2001 received the National Merit Award of the Society of Wetland Scientists for outstanding achievements in wetland science. She has served on numerous national committees, including the Management Advisory Group to the Environmental Protection Agency (EPA) Assistant Administrator for Water, the Wetland Experts Team of the Nature Conservancy, and the Technical Oversight Committee for restoration of the Hole-in-the-Donut in Everglades National Park, for which she served as chair. In 1993-1995, she was a member of the National Research Council Committee on Wetland Characterization, and she has served as a consultant on wetlands to EPA’s Science Advisory Board. Her current research focuses on plant ecology of freshwater wetlands, especially the biogeochemical and hydrologic controls of plant species diversity on local and regional scales.
Marc Davis is professor of astronomy and physics at the University of California, Berkeley, where he served as chair of the Astronomy Department in 1988-1992. He received his BS from the Massachusetts Institute of Technology and his MA and PhD from Princeton University. His research interests include physical cosmology and large-scale velocity fields. He and members of his research group are working on a DEEP shift survey of the distant universe with the Keck telescope and on generation of maps of galactic dust for use in estimation of reddening and cosmic microwave background radiation foregrounds. Dr. Davis has served on several National Academy of Sciences and National Research Council committees including serving two terms as chair of the Committee on Astronomy and Astrophysics. He has also served as a member of the Visiting Committee for the Harvard Smithsonian Center for Astrophysics.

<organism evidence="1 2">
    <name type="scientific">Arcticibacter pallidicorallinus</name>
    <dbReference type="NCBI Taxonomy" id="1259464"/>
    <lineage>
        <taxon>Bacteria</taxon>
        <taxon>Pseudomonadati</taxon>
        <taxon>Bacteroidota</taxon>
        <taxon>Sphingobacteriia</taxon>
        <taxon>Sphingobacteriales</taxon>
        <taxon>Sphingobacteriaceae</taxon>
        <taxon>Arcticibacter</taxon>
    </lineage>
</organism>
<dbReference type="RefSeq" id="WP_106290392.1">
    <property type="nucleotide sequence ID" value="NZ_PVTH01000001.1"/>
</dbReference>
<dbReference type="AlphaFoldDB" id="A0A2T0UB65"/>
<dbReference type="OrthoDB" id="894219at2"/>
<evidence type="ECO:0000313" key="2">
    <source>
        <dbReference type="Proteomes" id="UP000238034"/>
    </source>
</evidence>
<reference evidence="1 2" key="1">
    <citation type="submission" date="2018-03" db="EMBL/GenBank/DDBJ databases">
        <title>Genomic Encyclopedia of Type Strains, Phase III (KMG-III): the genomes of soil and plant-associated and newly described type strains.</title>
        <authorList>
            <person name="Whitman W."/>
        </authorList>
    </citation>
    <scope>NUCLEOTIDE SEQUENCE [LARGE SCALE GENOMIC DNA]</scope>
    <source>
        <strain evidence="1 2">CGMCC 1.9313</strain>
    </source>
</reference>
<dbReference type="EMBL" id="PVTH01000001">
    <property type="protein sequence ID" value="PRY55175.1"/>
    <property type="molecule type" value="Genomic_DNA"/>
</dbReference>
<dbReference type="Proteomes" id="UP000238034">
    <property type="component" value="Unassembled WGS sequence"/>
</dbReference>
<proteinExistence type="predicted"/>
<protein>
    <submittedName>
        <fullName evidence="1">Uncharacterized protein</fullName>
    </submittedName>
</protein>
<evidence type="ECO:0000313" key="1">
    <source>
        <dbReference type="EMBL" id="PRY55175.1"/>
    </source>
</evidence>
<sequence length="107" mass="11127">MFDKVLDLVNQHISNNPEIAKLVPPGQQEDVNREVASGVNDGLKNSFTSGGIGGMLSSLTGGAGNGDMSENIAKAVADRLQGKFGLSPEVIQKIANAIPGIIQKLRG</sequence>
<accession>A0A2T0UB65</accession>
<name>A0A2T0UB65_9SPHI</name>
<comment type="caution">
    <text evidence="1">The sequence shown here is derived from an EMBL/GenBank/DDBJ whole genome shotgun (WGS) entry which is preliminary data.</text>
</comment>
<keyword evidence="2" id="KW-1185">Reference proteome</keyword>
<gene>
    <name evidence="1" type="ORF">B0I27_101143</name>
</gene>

Hugh W. Ducklow is Glucksman Professor of Marine Science at the College of William and Mary. He received his AB from Harvard College and his AM and PhD from Harvard University. He is studying biological oceanography on marine microbial plankton in habitats ranging from the York River through Chesapeake Bay to the open sea, inland seas, and Antarctic coastal seas. His research focuses on temporal and spatial variations of bacterial biomass, growth dynamics, and organic-matter use. He is active in the Joint Global Ocean Flux Study, where he has been investigating water-column processes in the Chesapeake Bay since 1981.
Jonathan Fink is professor and vice president for research and economic affairs at the Arizona State University. He received his BA from Colby College and his PhD from Stanford University. He has served as director of the Petrology and Geochemistry Program at the National Science Foundation and as chair of a National Research Council committee evaluating